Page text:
Last week, West Coast literary agent Pam van Hylckama Vlieg was in her car on the way to pick up her daughter at school when she was suddenly attacked by a man wielding a baseball bat. He started banging her head against the steering wheel and ran off only when her dog bit him in the arm. This was no carjacking or random attack. Just hours after the attack, police arrested a man who had written a threatening letter after his work was rejected by the agent.
Before we go any further, let’s take a moment to say hats off to the dog, a Jack Russell terrier, I believe. Dogs should be standard issue for literary agents.
I was doubly shocked by this attack. First because I felt for and identified with the agent. I don’t know Pam, but I was a literary agent myself for many years and, like most agents, encountered the occasional unhinged writer. I was also shocked, with true writerly egotism, because the story so closely mirrored the plot of my upcoming novel, A Dangerous Fiction. In my version, a New York agent is stalked by a writer furious at being rejected, whose behavior escalates from harassment to sabotage to violence. The police were not as quick in my story to discover the culprit as they were in real life; but as often happens with fiction, my villain was smarter. The real–life attacker left his name and address in the agent’s files.
The day after the real attack, my e-mail box was full of messages from people who had read proofs of my book – – several fellow writers and people from Viking, my publisher – – exclaiming about the coincidence. The coincidence was indeed surprising, the attack wasn’t. Writers take rejection very personally, they get a lot of it, and it has a cumulative effect. Since agents are regarded as gatekeepers to the promised land of publication, they often bear the brunt of writers’ frustration. Their role is not unlike that of unfortunate Walmart employees tasked with keeping order outside the store on the morning of Black Friday. Not for nothing do agents barricade themselves behind assistants, answering machines, and form letters. Rejection is never fun for anyone, and a little distance can make it easier to bear. But for someone who’s unstable, that distance in itself can be a provocation.
I hope I don’t need to tell anyone reading this post that pounding the head of a potential agent into a steering wheel is not the best way to gain representation. It is in fact so counterproductive that one has to wonder whether the attacker actually hoped to succeed. Most writers, when they set out to gain representation, really do want someone to sell their book. There’s plenty of good advice available for these writers, including these articles and resources. But there must also be some writers who fear success and are determined to sabotage it. Perhaps being rejected plays into their self-image as misunderstood geniuses. So for those who are determined to fail, here is a list of the top 10 ways to get rejected by your dream agent:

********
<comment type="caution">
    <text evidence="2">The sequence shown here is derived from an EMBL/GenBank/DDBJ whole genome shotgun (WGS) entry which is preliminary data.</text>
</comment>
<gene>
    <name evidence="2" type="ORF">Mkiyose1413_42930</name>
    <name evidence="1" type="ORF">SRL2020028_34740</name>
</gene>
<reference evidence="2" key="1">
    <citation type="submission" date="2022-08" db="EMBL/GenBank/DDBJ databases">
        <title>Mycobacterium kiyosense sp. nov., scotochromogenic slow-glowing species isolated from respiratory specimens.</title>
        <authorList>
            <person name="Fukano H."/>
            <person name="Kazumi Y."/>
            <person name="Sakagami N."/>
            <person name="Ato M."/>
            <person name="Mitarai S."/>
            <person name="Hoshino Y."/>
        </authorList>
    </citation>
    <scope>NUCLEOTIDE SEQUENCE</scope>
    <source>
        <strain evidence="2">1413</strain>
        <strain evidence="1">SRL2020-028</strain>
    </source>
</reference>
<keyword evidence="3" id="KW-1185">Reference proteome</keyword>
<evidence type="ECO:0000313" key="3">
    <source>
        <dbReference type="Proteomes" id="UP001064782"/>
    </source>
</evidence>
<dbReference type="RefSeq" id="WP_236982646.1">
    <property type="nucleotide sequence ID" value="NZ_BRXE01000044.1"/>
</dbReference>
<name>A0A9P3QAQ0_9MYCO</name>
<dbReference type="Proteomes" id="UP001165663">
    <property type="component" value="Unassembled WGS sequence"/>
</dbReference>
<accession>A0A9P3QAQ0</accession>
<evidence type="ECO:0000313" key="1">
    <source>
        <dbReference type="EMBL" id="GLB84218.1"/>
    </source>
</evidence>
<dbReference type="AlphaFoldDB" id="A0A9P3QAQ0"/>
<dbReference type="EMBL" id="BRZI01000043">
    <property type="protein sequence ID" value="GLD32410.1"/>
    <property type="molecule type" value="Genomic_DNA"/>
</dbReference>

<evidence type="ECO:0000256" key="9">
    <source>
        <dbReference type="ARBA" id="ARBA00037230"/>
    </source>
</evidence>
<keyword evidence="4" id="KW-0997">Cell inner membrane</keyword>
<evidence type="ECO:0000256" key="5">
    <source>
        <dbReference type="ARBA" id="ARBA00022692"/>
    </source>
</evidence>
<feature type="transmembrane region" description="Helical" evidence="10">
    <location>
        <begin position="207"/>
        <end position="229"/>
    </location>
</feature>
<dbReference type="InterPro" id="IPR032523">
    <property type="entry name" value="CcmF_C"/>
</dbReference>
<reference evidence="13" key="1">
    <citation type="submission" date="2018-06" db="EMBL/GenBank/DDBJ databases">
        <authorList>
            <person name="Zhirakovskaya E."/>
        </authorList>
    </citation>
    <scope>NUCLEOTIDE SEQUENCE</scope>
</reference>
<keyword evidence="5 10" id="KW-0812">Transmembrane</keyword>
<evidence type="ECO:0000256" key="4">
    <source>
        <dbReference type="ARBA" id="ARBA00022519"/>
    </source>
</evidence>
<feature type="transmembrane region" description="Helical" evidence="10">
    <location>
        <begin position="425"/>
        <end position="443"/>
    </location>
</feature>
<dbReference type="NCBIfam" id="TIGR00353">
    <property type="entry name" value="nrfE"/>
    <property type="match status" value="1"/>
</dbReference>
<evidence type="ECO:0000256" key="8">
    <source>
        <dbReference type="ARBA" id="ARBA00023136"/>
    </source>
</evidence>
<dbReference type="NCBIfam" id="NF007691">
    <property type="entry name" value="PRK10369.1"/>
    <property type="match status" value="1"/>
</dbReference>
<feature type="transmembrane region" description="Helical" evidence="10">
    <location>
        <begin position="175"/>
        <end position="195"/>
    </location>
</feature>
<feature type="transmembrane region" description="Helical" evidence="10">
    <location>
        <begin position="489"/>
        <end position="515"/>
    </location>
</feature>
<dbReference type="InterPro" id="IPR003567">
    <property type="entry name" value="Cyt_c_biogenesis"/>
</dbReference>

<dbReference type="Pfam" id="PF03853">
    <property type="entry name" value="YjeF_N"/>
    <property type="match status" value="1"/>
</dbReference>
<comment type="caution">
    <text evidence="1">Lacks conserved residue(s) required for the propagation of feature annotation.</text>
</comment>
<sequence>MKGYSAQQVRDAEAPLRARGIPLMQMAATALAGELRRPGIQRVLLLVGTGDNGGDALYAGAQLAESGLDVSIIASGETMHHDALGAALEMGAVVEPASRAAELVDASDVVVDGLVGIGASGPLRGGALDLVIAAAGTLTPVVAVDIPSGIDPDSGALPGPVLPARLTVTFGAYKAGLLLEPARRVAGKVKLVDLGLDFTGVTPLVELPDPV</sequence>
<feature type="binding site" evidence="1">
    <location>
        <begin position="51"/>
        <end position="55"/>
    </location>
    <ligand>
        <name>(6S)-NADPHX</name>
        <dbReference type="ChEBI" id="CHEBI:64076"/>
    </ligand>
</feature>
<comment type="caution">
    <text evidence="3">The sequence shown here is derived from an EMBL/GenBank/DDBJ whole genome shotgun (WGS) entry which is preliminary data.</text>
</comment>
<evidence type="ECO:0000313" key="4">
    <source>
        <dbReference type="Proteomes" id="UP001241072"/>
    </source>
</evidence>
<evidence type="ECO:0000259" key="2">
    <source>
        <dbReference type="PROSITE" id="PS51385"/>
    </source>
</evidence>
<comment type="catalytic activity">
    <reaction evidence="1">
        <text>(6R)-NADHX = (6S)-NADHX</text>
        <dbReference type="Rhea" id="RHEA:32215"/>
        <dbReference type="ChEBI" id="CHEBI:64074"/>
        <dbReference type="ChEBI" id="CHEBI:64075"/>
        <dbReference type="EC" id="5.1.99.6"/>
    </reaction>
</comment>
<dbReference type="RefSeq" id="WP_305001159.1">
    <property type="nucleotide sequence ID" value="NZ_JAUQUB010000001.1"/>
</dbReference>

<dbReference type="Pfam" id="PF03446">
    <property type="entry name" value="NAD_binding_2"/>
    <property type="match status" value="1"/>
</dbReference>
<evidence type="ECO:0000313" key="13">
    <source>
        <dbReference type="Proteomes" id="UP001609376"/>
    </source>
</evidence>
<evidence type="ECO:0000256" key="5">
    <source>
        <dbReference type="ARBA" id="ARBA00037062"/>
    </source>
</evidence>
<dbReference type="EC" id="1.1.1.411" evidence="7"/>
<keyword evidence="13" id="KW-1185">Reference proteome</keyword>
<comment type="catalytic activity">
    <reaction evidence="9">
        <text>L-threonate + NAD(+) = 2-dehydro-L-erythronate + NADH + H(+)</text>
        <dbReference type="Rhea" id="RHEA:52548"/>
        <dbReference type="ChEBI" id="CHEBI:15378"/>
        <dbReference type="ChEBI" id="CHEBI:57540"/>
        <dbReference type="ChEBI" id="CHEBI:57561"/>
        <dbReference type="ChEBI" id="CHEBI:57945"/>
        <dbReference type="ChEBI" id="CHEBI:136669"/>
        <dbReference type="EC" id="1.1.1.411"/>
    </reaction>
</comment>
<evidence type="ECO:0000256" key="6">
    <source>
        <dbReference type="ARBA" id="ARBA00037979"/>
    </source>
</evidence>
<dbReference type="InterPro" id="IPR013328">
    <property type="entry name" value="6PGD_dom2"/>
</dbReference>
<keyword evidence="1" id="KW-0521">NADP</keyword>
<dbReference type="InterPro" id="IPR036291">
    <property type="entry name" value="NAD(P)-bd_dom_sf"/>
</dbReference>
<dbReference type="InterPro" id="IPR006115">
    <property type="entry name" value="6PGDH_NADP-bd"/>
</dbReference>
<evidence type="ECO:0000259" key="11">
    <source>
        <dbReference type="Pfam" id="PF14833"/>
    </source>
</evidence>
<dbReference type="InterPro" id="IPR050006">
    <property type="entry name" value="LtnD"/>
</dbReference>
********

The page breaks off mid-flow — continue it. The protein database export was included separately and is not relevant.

1. Be crazy. If you harbor conspiracy theories, make sure to share them in your query letter. If you have the solution to the world’s problems, let the agent know. If your novel was dictated by any alien, occult or deceased beings, this is vital information for your literary representative.
2. Be creative. There are plenty of ways of skinning a cat. If an agent won’t take your phone calls, find out where she lives and drop by. Send her gifts. Let her know she’s special.
3. Get cozy. Call the agent by her first name. Let her know you’ve done your research, not only into what genres and authors she represents, but also where her kids go to school, her mother’s nursing home, and her Social Security number. This will impress her with your research skills. Don’t hesitate to share your own personal story with her, as well. If you’ve been unjustly incarcerated or hospitalized, discuss it in the query letter and let her know you’re fine now.
4. Pattern Your Book on Current Bestseller. Why argue with success? Originality is for losers; you’ve worked out a formula that guarantees you a spot on the bestseller list.
5. Send your first draft, hot from the word processor. Don’t sweat the small stuff, or the big stuff, either. Editors exist to clean up in the wake of geniuses. Let them earn their keep.
6. Rules are for suckers. Real writers are nonconformists. Check out the agent’s rules for submission, by all means, but do your own thing. If he asks for a query of one page, write six if you need them. If he asks for a chapter, send the whole manuscript. You know he won’t be able to stop reading once he’s begun. You’re just saving a step.
8. Carpet bomb the industry with generic query letters. Just because an agent asks for scholarly nonfiction is no reason not to give him a chance at your paranormal thriller. Plus, agents are idiots. They’ll never know.
9. Promote yourself. Query letters are sales pitches, after all. Tell them you’re the hottest thing since sliced bread and John Grisham. Compare your work to the top-selling books out there and explain why yours will leave them in the dust.
10. Insult the agent. They’re sick of toadies. Some clever sarcasm and home truths will win you their respect.
The good news for those seeking rejection is that the odds are in your favor. Incorporate a few of these methods into your pitch and success is guaranteed.